After the observational component of the physical examination, the shoulder should be palpated for any areas of tenderness. Classically, rotator cuff tendonitis correlates with anterolateral tenderness to palpation. Next, the active and passive ROM of both shoulders is documented. In cases of rotator cuff tendonitis, patients may demonstrate compromised active ROM but should exhibit full passive ROM. In the absence of advanced degenerative changes affecting the glenohumeral joint, limited passive ROM is considered diagnostic for adhesive capsulitis and involves a separate treatment algorithm from rotator cuff tendinopathy/impingement.

The clinician can assess motor strength grading for C5 to T1 nerve roots in addition to specific rotator cuff muscle strength testing. Specifically, rotator cuff strength and/or pathology can be determined via the following examinations:

1. Supraspinatus (SS)

  • Jobe’s test: a positive test is pain/weakness with resisted downward pressure while the patient’s shoulder is at 90 degrees of forward flexion and abduction in the scapular plane with the thumb pointing toward the floor.
  • Drop arm test: the patient’s shoulder is brought into a position of 90 degrees of shoulder abduction in the scapular plane. The examiner initially supports the limb and then instructs the patient to adduct the arm to the side of the body slowly. A positive test includes the patient’s inability to maintain the abducted position of the shoulder and/or an inability to adduct the arm to the side of the trunk in a controlled manner.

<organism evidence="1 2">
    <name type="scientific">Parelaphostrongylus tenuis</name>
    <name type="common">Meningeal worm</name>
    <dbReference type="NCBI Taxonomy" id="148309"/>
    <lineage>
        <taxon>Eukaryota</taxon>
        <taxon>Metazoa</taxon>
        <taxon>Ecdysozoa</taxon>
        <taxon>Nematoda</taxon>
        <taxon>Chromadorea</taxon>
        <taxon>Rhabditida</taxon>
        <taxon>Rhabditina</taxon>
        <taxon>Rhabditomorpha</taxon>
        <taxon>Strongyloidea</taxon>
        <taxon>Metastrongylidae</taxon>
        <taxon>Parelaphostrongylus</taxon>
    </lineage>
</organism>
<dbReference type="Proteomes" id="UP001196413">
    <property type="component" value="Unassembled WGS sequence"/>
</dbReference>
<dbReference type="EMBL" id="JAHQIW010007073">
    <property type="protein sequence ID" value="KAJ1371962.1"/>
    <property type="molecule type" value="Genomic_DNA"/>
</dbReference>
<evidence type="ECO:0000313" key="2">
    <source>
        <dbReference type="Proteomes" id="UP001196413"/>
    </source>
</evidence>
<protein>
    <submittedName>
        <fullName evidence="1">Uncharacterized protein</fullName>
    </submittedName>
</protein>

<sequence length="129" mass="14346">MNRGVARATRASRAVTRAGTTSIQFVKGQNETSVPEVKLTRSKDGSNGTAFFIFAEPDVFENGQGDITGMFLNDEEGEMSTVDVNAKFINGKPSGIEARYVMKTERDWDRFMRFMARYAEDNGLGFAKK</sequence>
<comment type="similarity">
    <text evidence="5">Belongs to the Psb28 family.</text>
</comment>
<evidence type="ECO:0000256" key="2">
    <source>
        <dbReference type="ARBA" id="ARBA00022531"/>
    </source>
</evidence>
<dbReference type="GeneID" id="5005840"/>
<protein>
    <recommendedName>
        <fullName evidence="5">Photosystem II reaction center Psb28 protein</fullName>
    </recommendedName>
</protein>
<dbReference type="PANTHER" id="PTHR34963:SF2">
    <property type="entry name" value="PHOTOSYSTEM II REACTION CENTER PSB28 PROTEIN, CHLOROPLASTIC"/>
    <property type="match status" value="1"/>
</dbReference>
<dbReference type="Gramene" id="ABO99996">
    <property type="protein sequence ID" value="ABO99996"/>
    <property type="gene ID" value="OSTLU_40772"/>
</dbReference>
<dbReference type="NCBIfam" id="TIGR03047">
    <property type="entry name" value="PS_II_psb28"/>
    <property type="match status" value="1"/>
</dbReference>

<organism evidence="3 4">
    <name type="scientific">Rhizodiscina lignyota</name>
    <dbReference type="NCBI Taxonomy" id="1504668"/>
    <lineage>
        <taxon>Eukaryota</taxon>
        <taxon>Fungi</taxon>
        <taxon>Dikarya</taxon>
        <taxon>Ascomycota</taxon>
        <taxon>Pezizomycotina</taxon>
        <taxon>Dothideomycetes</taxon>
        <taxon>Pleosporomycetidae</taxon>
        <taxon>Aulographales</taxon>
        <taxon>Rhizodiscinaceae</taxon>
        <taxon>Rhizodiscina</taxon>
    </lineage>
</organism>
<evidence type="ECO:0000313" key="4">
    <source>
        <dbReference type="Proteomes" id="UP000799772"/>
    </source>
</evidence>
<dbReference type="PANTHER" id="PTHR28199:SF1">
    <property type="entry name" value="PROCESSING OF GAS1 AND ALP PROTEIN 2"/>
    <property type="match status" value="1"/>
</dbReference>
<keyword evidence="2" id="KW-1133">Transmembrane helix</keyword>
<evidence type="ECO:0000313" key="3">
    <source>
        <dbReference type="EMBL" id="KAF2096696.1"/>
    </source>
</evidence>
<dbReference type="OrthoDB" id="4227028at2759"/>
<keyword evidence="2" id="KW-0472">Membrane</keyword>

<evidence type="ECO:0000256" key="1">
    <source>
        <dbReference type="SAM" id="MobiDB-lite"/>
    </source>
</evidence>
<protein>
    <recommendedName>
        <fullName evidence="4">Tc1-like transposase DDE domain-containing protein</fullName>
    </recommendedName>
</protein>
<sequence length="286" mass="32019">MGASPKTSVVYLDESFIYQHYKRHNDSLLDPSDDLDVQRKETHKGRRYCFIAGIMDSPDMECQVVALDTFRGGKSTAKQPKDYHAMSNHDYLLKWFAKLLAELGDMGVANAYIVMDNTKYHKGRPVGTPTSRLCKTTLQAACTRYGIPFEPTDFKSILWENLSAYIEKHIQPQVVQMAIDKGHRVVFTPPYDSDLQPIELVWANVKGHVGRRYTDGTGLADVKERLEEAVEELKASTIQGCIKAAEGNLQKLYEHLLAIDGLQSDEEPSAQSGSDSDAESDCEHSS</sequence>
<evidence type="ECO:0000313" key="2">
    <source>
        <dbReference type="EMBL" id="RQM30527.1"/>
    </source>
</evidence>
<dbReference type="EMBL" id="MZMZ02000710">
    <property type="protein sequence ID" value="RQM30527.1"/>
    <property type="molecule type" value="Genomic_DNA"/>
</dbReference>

2. Infraspinatus (IS)

  • Strength testing is performed while the shoulder is positioned against the side of the trunk, the elbow is flexed to 90 degrees, and the patient is asked to externally rotate (ER) the arm while the examiner resists this movement.
  • External rotation lag sign: the examiner positions the patient’s shoulder in the same position, and while holding the wrist, the arm is brought into maximum ER. The test is positive if the patient’s shoulder drifts into internal rotation (IR) once the examiner removes the supportive ER force at the wrist.

3. Teres Minor (TM)

  • Strength testing is performed while the shoulder positioned at 90 degrees of abduction, and the elbow is also flexed to 90 degrees. Teres minor (TM) is best isolated for strength testing in this position while ER is resisted by the examiner.
  • Hornblower’s sign: the examiner positions the shoulder in the same position and maximally ERs the shoulder under support. A positive test occurs when the patient is unable to hold this position, and the arm drifts into IR once the examiner removes the supportive ER force.

4. Subscapularis (SubSc)